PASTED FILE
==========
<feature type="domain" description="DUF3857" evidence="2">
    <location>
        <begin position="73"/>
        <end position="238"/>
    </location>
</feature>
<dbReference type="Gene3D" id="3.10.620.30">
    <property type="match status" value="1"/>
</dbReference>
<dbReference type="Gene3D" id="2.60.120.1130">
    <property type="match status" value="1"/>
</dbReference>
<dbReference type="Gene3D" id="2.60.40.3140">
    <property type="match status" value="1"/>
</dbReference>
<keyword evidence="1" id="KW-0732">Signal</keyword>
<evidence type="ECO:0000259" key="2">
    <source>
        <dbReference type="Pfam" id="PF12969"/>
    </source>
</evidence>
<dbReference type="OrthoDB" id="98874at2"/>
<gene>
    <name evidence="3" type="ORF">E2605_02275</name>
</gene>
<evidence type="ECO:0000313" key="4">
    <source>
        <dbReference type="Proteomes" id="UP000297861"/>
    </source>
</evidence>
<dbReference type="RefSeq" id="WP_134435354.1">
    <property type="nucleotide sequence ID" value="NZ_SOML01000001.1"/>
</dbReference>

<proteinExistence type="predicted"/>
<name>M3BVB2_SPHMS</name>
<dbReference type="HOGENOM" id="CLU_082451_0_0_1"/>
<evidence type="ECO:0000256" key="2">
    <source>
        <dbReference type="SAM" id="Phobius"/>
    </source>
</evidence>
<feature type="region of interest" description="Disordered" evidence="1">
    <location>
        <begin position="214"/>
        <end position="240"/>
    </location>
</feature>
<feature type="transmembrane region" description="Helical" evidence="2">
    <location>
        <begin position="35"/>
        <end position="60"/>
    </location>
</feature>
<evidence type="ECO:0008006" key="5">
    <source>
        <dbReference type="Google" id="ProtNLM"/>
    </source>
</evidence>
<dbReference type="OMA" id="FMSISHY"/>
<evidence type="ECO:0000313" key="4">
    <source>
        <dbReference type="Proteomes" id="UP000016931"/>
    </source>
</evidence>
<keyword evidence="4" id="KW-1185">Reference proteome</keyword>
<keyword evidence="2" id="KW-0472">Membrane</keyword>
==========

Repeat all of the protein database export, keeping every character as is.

<feature type="domain" description="DUF3857" evidence="2">
    <location>
        <begin position="73"/>
        <end position="238"/>
    </location>
</feature>
<dbReference type="Gene3D" id="3.10.620.30">
    <property type="match status" value="1"/>
</dbReference>
<dbReference type="Gene3D" id="2.60.120.1130">
    <property type="match status" value="1"/>
</dbReference>
<dbReference type="Gene3D" id="2.60.40.3140">
    <property type="match status" value="1"/>
</dbReference>
<keyword evidence="1" id="KW-0732">Signal</keyword>
<evidence type="ECO:0000259" key="2">
    <source>
        <dbReference type="Pfam" id="PF12969"/>
    </source>
</evidence>
<dbReference type="OrthoDB" id="98874at2"/>
<gene>
    <name evidence="3" type="ORF">E2605_02275</name>
</gene>
<evidence type="ECO:0000313" key="4">
    <source>
        <dbReference type="Proteomes" id="UP000297861"/>
    </source>
</evidence>
<dbReference type="RefSeq" id="WP_134435354.1">
    <property type="nucleotide sequence ID" value="NZ_SOML01000001.1"/>
</dbReference>

<proteinExistence type="predicted"/>
<name>M3BVB2_SPHMS</name>
<dbReference type="HOGENOM" id="CLU_082451_0_0_1"/>
<evidence type="ECO:0000256" key="2">
    <source>
        <dbReference type="SAM" id="Phobius"/>
    </source>
</evidence>
<feature type="region of interest" description="Disordered" evidence="1">
    <location>
        <begin position="214"/>
        <end position="240"/>
    </location>
</feature>
<feature type="transmembrane region" description="Helical" evidence="2">
    <location>
        <begin position="35"/>
        <end position="60"/>
    </location>
</feature>
<evidence type="ECO:0008006" key="5">
    <source>
        <dbReference type="Google" id="ProtNLM"/>
    </source>
</evidence>
<dbReference type="OMA" id="FMSISHY"/>
<evidence type="ECO:0000313" key="4">
    <source>
        <dbReference type="Proteomes" id="UP000016931"/>
    </source>
</evidence>
<keyword evidence="4" id="KW-1185">Reference proteome</keyword>
<keyword evidence="2" id="KW-0472">Membrane</keyword>